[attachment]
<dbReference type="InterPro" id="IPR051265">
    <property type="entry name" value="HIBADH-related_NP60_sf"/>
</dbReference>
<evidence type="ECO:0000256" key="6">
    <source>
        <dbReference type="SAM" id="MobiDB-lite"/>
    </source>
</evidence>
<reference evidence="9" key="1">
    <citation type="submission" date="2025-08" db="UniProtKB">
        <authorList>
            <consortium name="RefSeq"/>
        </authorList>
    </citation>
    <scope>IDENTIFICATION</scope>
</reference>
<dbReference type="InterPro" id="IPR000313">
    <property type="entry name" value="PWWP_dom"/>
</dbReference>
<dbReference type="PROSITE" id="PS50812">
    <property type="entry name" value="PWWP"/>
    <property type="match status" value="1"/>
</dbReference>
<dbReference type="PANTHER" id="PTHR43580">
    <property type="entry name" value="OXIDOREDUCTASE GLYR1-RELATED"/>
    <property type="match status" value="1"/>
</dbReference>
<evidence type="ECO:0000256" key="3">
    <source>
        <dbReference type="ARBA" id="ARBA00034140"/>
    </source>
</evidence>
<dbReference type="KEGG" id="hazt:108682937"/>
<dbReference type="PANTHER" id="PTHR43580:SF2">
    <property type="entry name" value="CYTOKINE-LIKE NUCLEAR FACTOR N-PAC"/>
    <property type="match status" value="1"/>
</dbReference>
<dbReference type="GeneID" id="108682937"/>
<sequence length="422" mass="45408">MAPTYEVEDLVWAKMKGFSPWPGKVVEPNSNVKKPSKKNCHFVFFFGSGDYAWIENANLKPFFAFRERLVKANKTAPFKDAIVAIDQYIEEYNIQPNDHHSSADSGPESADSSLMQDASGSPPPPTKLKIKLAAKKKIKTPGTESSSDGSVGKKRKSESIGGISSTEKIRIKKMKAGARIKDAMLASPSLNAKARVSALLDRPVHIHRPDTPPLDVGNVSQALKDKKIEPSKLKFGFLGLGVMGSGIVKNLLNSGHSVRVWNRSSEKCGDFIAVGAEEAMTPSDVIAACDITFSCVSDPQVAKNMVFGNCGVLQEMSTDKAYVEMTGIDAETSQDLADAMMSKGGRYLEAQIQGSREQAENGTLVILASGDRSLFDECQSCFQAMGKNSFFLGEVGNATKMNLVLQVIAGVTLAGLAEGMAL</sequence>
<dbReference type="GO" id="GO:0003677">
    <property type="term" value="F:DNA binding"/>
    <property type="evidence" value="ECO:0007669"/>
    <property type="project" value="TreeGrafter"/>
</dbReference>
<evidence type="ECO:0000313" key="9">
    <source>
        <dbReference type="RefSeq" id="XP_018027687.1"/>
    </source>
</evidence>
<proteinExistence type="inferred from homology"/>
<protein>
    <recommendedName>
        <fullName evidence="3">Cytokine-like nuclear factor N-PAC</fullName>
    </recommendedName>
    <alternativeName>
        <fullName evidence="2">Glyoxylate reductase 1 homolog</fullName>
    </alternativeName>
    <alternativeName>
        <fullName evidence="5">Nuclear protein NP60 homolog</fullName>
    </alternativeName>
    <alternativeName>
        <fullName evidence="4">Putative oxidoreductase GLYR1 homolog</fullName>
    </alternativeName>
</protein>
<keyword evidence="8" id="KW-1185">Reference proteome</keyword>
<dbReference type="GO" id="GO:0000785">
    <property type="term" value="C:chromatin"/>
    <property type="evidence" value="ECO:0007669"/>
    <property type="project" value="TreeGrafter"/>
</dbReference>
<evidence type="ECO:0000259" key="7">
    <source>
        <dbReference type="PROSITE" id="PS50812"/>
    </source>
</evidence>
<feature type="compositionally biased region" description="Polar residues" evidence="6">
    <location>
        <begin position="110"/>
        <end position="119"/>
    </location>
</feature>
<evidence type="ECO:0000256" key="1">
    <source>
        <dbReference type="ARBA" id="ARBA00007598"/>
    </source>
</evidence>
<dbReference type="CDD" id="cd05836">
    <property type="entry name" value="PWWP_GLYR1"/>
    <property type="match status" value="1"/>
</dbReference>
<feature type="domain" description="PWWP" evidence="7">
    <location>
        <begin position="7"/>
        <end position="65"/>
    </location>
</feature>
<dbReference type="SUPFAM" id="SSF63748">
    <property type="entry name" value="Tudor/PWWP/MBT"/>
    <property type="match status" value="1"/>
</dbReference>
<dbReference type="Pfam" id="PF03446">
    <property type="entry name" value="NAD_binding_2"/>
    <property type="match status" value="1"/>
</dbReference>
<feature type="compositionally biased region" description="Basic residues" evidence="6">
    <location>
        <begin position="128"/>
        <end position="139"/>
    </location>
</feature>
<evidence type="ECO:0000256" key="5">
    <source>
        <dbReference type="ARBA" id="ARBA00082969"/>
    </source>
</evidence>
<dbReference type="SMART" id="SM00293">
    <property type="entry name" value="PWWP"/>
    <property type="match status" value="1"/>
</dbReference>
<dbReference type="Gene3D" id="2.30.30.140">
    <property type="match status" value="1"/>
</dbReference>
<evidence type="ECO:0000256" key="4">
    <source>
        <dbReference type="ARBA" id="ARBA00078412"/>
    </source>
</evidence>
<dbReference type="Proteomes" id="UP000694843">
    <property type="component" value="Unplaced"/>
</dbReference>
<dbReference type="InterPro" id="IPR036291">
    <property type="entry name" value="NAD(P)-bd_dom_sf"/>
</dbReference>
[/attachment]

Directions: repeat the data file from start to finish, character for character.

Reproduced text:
<dbReference type="InterPro" id="IPR051265">
    <property type="entry name" value="HIBADH-related_NP60_sf"/>
</dbReference>
<evidence type="ECO:0000256" key="6">
    <source>
        <dbReference type="SAM" id="MobiDB-lite"/>
    </source>
</evidence>
<reference evidence="9" key="1">
    <citation type="submission" date="2025-08" db="UniProtKB">
        <authorList>
            <consortium name="RefSeq"/>
        </authorList>
    </citation>
    <scope>IDENTIFICATION</scope>
</reference>
<dbReference type="InterPro" id="IPR000313">
    <property type="entry name" value="PWWP_dom"/>
</dbReference>
<dbReference type="PROSITE" id="PS50812">
    <property type="entry name" value="PWWP"/>
    <property type="match status" value="1"/>
</dbReference>
<dbReference type="PANTHER" id="PTHR43580">
    <property type="entry name" value="OXIDOREDUCTASE GLYR1-RELATED"/>
    <property type="match status" value="1"/>
</dbReference>
<evidence type="ECO:0000256" key="3">
    <source>
        <dbReference type="ARBA" id="ARBA00034140"/>
    </source>
</evidence>
<dbReference type="KEGG" id="hazt:108682937"/>
<dbReference type="PANTHER" id="PTHR43580:SF2">
    <property type="entry name" value="CYTOKINE-LIKE NUCLEAR FACTOR N-PAC"/>
    <property type="match status" value="1"/>
</dbReference>
<dbReference type="GeneID" id="108682937"/>
<sequence length="422" mass="45408">MAPTYEVEDLVWAKMKGFSPWPGKVVEPNSNVKKPSKKNCHFVFFFGSGDYAWIENANLKPFFAFRERLVKANKTAPFKDAIVAIDQYIEEYNIQPNDHHSSADSGPESADSSLMQDASGSPPPPTKLKIKLAAKKKIKTPGTESSSDGSVGKKRKSESIGGISSTEKIRIKKMKAGARIKDAMLASPSLNAKARVSALLDRPVHIHRPDTPPLDVGNVSQALKDKKIEPSKLKFGFLGLGVMGSGIVKNLLNSGHSVRVWNRSSEKCGDFIAVGAEEAMTPSDVIAACDITFSCVSDPQVAKNMVFGNCGVLQEMSTDKAYVEMTGIDAETSQDLADAMMSKGGRYLEAQIQGSREQAENGTLVILASGDRSLFDECQSCFQAMGKNSFFLGEVGNATKMNLVLQVIAGVTLAGLAEGMAL</sequence>
<dbReference type="GO" id="GO:0003677">
    <property type="term" value="F:DNA binding"/>
    <property type="evidence" value="ECO:0007669"/>
    <property type="project" value="TreeGrafter"/>
</dbReference>
<evidence type="ECO:0000313" key="9">
    <source>
        <dbReference type="RefSeq" id="XP_018027687.1"/>
    </source>
</evidence>
<proteinExistence type="inferred from homology"/>
<protein>
    <recommendedName>
        <fullName evidence="3">Cytokine-like nuclear factor N-PAC</fullName>
    </recommendedName>
    <alternativeName>
        <fullName evidence="2">Glyoxylate reductase 1 homolog</fullName>
    </alternativeName>
    <alternativeName>
        <fullName evidence="5">Nuclear protein NP60 homolog</fullName>
    </alternativeName>
    <alternativeName>
        <fullName evidence="4">Putative oxidoreductase GLYR1 homolog</fullName>
    </alternativeName>
</protein>
<keyword evidence="8" id="KW-1185">Reference proteome</keyword>
<dbReference type="GO" id="GO:0000785">
    <property type="term" value="C:chromatin"/>
    <property type="evidence" value="ECO:0007669"/>
    <property type="project" value="TreeGrafter"/>
</dbReference>
<evidence type="ECO:0000259" key="7">
    <source>
        <dbReference type="PROSITE" id="PS50812"/>
    </source>
</evidence>
<feature type="compositionally biased region" description="Polar residues" evidence="6">
    <location>
        <begin position="110"/>
        <end position="119"/>
    </location>
</feature>
<evidence type="ECO:0000256" key="1">
    <source>
        <dbReference type="ARBA" id="ARBA00007598"/>
    </source>
</evidence>
<dbReference type="CDD" id="cd05836">
    <property type="entry name" value="PWWP_GLYR1"/>
    <property type="match status" value="1"/>
</dbReference>
<feature type="domain" description="PWWP" evidence="7">
    <location>
        <begin position="7"/>
        <end position="65"/>
    </location>
</feature>
<dbReference type="SUPFAM" id="SSF63748">
    <property type="entry name" value="Tudor/PWWP/MBT"/>
    <property type="match status" value="1"/>
</dbReference>
<dbReference type="Pfam" id="PF03446">
    <property type="entry name" value="NAD_binding_2"/>
    <property type="match status" value="1"/>
</dbReference>
<feature type="compositionally biased region" description="Basic residues" evidence="6">
    <location>
        <begin position="128"/>
        <end position="139"/>
    </location>
</feature>
<evidence type="ECO:0000256" key="5">
    <source>
        <dbReference type="ARBA" id="ARBA00082969"/>
    </source>
</evidence>
<dbReference type="SMART" id="SM00293">
    <property type="entry name" value="PWWP"/>
    <property type="match status" value="1"/>
</dbReference>
<dbReference type="Gene3D" id="2.30.30.140">
    <property type="match status" value="1"/>
</dbReference>
<evidence type="ECO:0000256" key="4">
    <source>
        <dbReference type="ARBA" id="ARBA00078412"/>
    </source>
</evidence>
<dbReference type="Proteomes" id="UP000694843">
    <property type="component" value="Unplaced"/>
</dbReference>
<dbReference type="InterPro" id="IPR036291">
    <property type="entry name" value="NAD(P)-bd_dom_sf"/>
</dbReference>